Mentions: To see the chromosome movement in more detail, we looked further at the polyploidizing megakaryocytes stained with anticentromere antibody, anti–α-tubulin antibody, and DAPI at all stages of mitosis (Fig. 4). In interphase, the centromeres were dispersed in the entire area of the nucleus (Fig. 4 A). In prophase and prometaphase, the chromatin condensed into well-defined chromosomes, and staining of the centromeres (Fig. 4 B) showed that the chromosomes began to align for metaphase. The multiple mitotic spindle poles were formed at this stage. Fig. 4, C–E, shows a megakaryocyte polyploidizing from ploidy 4N to 8N at the stage just before metaphase, metaphase, and anaphase A, respectively. At the stage just before metaphase, two planes of the aligned chromosomes crossed at right angles, and two pairs of spindle poles were symmetrically located in close proximity to this crossing on either side of each face of the plate (Fig. 4 C). The centromeres were located around the crossing and moving to points equidistant from the poles. In metaphase, two pairs of spindle poles moved outward and stretched the sister chromatids tightly toward the poles; thus, the centromeres were located just in the middle of the crossed chromosome planes between the two poles (Fig. 4 D). In anaphase A, the sister chromatids were pulled toward the spindle poles so that four sets of centromeres were moving toward each pole (Fig. 4 E). No set, however, could be separated far enough to be enclosed by individual nuclear envelopes. Fig. 4 F shows a megakaryocyte polyploidizing from ploidy 8N to 16N in anaphase A. The sets of centromeres were located close to each centrosome, and none of the sets of chromosomes was separated completed. We found no megakaryocytes in telophase or cytokinesis.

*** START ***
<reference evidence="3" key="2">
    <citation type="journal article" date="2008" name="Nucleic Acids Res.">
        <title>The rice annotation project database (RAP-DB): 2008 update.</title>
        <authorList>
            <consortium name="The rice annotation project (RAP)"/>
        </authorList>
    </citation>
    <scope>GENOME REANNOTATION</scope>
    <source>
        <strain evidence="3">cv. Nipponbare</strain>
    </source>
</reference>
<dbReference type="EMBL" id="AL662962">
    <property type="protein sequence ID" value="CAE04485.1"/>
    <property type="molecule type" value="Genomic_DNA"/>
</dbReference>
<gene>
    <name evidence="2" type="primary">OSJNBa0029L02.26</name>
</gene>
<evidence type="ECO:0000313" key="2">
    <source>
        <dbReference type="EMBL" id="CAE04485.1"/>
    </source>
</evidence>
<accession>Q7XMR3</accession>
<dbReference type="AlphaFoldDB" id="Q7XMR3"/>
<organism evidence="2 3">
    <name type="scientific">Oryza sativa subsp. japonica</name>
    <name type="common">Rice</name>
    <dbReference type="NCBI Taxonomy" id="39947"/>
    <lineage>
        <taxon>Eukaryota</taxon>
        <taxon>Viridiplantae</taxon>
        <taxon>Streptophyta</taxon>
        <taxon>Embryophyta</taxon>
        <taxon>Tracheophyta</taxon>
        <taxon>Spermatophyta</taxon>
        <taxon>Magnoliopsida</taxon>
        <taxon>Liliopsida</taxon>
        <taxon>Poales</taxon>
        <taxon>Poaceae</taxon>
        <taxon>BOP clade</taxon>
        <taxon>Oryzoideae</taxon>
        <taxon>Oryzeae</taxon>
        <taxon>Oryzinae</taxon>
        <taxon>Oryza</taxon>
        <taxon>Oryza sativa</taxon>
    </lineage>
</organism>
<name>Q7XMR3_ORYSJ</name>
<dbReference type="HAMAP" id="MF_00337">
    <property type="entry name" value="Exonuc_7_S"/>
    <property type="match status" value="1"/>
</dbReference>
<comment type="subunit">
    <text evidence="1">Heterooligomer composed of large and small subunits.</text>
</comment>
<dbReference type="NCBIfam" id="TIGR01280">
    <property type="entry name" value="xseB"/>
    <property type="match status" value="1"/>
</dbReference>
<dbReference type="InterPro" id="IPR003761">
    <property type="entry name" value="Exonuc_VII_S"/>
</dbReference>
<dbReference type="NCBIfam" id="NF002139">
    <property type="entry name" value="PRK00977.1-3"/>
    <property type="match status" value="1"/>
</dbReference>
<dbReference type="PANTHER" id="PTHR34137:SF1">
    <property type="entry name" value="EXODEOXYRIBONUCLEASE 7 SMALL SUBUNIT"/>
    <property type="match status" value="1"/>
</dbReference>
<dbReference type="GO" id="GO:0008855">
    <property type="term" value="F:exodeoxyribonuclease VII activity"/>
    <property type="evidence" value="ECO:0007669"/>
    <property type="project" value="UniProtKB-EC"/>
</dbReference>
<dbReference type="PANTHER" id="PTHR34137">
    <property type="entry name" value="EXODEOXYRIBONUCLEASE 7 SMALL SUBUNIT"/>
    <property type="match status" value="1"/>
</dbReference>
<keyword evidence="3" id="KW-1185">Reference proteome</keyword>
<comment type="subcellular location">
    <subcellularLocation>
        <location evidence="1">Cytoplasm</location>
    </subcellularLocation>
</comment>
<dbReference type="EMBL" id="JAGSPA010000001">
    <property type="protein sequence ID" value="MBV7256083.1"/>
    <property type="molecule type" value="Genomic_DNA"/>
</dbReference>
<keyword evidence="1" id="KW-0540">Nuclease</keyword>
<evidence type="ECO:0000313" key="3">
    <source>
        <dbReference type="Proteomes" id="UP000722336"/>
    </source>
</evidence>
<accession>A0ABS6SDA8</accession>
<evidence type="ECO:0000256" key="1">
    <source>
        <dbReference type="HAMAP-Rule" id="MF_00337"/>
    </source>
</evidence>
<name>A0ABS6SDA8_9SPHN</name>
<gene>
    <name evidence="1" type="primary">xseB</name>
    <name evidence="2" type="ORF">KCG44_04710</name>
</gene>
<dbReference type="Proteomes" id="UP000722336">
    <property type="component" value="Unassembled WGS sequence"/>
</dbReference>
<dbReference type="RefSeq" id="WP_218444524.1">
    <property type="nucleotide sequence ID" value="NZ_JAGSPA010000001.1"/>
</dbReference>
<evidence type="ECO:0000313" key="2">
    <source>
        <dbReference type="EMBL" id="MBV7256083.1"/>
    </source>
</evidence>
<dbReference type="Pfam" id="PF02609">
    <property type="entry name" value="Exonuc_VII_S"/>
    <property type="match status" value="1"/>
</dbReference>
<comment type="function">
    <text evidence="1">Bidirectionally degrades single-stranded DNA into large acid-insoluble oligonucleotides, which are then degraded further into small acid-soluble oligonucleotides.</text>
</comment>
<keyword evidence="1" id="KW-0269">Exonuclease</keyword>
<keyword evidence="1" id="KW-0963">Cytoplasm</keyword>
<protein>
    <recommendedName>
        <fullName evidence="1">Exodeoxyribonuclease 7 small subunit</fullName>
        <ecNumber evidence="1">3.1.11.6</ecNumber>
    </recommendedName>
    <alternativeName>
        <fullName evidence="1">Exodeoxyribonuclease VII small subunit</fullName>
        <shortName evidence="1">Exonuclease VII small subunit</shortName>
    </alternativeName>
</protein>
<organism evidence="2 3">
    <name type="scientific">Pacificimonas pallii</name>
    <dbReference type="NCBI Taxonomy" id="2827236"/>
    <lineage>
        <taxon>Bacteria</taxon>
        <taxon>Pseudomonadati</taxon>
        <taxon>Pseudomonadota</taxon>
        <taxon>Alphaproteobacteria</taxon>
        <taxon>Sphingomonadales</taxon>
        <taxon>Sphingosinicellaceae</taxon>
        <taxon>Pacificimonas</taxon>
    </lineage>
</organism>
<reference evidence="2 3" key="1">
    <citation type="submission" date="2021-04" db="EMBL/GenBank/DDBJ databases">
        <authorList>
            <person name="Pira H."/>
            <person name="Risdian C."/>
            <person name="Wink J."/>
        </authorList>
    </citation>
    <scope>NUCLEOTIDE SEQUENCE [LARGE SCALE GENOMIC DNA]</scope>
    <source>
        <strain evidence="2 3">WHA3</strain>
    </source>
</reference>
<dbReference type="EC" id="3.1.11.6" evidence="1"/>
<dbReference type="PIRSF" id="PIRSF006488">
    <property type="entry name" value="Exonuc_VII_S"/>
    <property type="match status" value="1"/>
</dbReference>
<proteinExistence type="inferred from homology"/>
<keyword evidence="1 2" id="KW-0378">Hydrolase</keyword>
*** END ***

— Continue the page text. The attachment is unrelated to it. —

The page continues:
Thrombopoietin-induced polyploidization of bone marrow megakaryocytes is due to a unique regulatory mechanism in late mitosis.

Nagata Y, Muro Y, Todokoro K - J. Cell Biol. (1997)

Centromere movement during polyploidizing megakaryocytes. TPO-treated primary megakaryocytes were stained with anticentromere antibody (red, first column), anti–α-tubulin antibody (green, second column), DAPI (blue, third column), and triple staining  (fourth column) during mitosis. (A) Megakaryocyte in interphase. (B) Megakaryocytes in prometaphase. (C) Megakaryocyte with  ploidy 8N at the stage just before metaphase. (D) Megakaryocyte with ploidy 8N in metaphase. (E) Megakaryocyte with ploidy 8N in  anaphase A. (F) Megakaryocyte with ploidy 16N in anaphase A.
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Related In: Results  -  Collection

Show All Figures
getmorefigures.php?uid=PMC2139799&req=5

Figure 4: Centromere movement during polyploidizing megakaryocytes. TPO-treated primary megakaryocytes were stained with anticentromere antibody (red, first column), anti–α-tubulin antibody (green, second column), DAPI (blue, third column), and triple staining (fourth column) during mitosis. (A) Megakaryocyte in interphase. (B) Megakaryocytes in prometaphase. (C) Megakaryocyte with ploidy 8N at the stage just before metaphase. (D) Megakaryocyte with ploidy 8N in metaphase. (E) Megakaryocyte with ploidy 8N in anaphase A. (F) Megakaryocyte with ploidy 16N in anaphase A.